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08.12.17

Growing Unrest Over Patent Trolls Goes Political

Posted in America, Patents at 6:22 am by Dr. Roy Schestowitz

Senator Eric P. Lesser on Patent Trolls

Summary: Encouraging signs for scientists and technologists: The push for the end of patent trolling (patent assertion by parasitic opportunists against vulnerable people who cannot afford legal defense)

RECOGNITION of the problem is growing. It’s growing so fast in fact that judges who are rightly perceived/believed to favour patent trolls were being called out by leading US politicians, who dubbed them "reprehensible". The role played by the patent office is the granting of low-quality patents such as software patents, which patent trolls use almost all the time (some estimates say 70% of the time). This correlation is well documented.

Four days ago, writing in an AOL news site, Senator Eric P. Lesser wrote the above piece, a fragment of which can be found below:

In a recent episode of the HBO series “Silicon Valley,” Richard Hendricks is getting his tech startup off the ground when he comes face to face with a patent troll: an unscrupulous lawyer who claims Richard’s new company is committing copyright infringement.

The lawyer knows his claim is bogus, but also knows Richard would have to pay him in a legal settlement to avoid battling it out in court.

This is not just the stuff of TV fiction. This is real life, and it’s costing billions of dollars in frivolous lawsuits and lost business opportunities.

With an average lawsuit costing $1.6 million, the deceptive actions of patent trolls add up quickly. In 2015 alone, trolls robbed companies of $7.4 billion. One study puts the number much higher, costing companies $29 billion per year.

The author of this article is not some arbitrary pundit; he describes himself as “the Senate Chair of the Joint Committee on Economic Development & Emerging Technologies, Vice Chair of the Joint Committee on Financial Services, and leads Millennial Outreach for the Massachusetts State Senate. He represents the First Hampden & Hampshire District in Western Massachusetts.”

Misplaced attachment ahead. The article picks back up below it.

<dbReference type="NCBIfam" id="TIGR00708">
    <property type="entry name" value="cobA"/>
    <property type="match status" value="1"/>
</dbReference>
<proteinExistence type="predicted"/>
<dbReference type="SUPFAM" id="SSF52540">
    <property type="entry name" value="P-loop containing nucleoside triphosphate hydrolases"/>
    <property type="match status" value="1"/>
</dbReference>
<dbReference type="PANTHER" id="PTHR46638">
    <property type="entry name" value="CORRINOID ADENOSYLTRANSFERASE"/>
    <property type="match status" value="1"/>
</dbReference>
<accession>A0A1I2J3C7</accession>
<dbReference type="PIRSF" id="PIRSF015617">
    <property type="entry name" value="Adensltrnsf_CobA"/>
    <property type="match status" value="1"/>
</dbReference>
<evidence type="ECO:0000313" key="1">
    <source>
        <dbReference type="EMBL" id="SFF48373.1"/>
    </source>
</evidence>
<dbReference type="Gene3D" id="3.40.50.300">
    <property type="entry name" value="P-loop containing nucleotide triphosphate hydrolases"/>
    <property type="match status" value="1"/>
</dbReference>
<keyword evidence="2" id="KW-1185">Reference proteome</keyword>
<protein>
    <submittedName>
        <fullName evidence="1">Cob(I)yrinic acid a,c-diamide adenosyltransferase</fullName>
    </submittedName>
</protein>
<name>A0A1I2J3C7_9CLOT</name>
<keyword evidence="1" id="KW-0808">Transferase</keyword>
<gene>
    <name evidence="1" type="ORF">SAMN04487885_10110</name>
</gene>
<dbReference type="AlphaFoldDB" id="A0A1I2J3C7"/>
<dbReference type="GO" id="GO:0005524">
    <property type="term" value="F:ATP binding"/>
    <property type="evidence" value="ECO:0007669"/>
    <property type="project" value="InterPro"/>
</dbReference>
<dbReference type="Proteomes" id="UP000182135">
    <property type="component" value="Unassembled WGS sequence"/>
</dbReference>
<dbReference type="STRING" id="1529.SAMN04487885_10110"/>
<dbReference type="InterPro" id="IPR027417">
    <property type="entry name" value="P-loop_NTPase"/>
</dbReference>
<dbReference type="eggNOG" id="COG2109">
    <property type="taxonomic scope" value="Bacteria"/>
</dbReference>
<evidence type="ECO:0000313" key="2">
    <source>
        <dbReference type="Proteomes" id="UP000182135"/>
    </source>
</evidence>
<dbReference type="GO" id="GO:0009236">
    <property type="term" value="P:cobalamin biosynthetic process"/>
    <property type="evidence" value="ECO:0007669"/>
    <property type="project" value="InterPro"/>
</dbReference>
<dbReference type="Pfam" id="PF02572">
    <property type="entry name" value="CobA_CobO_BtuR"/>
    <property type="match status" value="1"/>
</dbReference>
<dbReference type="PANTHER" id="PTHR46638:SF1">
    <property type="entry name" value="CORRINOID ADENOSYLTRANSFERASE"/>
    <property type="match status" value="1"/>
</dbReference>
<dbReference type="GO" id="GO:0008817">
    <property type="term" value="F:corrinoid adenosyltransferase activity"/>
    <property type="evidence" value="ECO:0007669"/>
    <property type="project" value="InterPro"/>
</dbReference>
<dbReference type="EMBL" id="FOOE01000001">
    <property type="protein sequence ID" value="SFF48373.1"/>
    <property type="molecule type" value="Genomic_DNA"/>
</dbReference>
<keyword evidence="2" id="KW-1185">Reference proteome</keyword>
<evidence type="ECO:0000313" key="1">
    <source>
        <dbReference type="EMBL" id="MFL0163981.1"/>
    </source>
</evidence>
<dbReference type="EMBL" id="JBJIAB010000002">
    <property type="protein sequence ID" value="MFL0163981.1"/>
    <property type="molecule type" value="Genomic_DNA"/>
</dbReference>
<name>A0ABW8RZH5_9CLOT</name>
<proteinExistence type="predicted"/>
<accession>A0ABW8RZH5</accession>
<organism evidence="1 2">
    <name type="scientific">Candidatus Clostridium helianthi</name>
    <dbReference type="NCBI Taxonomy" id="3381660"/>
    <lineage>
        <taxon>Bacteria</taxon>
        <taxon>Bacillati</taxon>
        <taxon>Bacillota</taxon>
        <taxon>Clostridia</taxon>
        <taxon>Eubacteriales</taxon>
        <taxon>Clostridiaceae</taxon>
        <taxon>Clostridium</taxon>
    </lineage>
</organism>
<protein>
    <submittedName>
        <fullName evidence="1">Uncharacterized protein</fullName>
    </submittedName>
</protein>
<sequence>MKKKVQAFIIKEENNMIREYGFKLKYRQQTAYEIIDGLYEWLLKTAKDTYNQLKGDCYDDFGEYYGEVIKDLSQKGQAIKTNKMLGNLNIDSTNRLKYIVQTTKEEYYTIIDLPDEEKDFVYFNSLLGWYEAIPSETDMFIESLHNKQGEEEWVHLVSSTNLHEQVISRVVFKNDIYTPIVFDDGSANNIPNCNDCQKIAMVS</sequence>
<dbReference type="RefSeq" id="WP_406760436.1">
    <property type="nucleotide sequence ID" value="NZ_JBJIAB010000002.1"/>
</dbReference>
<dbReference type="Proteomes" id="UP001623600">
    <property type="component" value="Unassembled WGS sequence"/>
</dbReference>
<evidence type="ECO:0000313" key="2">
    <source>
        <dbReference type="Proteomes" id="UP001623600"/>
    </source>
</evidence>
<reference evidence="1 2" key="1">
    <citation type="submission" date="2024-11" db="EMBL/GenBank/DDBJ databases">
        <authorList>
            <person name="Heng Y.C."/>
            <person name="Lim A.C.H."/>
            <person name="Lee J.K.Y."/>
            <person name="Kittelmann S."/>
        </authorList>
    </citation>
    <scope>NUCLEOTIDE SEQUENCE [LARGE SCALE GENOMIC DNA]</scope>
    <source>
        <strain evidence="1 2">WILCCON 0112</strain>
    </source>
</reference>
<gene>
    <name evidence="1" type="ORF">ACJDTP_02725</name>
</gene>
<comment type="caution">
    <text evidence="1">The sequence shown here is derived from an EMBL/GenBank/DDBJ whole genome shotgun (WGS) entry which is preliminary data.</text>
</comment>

So this guy operates quite specifically in the fields affected. He speaks to people in that area. They tell him about the trolls. If they manage to abolish software patents for good, everywhere in fact, that would eliminate the lion’s share of trolls, but the debate in media has been centered around “trolls”, not software patents, especially over the past 5 years. Only yesterday in fact Bloomberg published this article titled “How to Slay the Patent Trolls” — an article which tells the story of some small businesses. Here are some portions:

In a recent episode of HBO’s sitcom “Silicon Valley,” a lawyer tries to extort money from a struggling startup by threatening to sue it for patent infringement. The troll, who understands nothing about the underlying technology, owns a patent so broad as to be unenforceable, but knows that the victims of his perfectly legal extortion scheme lack the financial resources to fight him in court.

A recent research paper by economists Ian Appel, Joan Farre-Mensa and Elena Simintzi shows that the show’s humorous scenario isn’t that far from real life. Appel et al. note that patent infringement lawsuits have increased by a factor of 10 since 2000, and that so-called non-practicing entities — basically, companies that own patents but don’t use them to produce anything — account for more than two-thirds of the increase. The cases that go to court obviously represent just a fraction of the times that NPEs put pressure on tech companies — their more typical mode of operation is to send threatening letters. Small businesses are the most common targets. Most of the time, companies cough up the cash, viewing the trolls as merely one more cost of doing business.

[...]

NPEs, or patent trolls, could be one of the forces crushing dynamism in the U.S. A large body of research documents the potential harm that they can do to young, growing companies.

But state governments are fighting back. As of 2016, 32 states had passed laws aimed at limiting NPEs’ use of demand letters. Typically, if courts decide a patent holder’s demand letter was unreasonable, it can impose penalties on the person or company making the threats.

Appel et al. study the impact of these laws on small businesses. The results look encouraging. States that adopted these laws saw a 2 percent increase in employment at small, high-tech companies, and a 14 percent increase in the number of companies receiving venture-capital funding. In states with a larger VC presence — for example, California — the increase in the number of tech startups was particularly pronounced. Information-technology companies — just the kind depicted in “Silicon Valley” — were particularly helped by the laws.

We expect patent reform to further accelerate now that the mainstream media and politicians are eager to make it happen. This is why we see growing desperation and signs of misery in the patent microcosm; they might need to find another kind of job. They might even need to stop harassing (sometimes bankrupting) small businesses.

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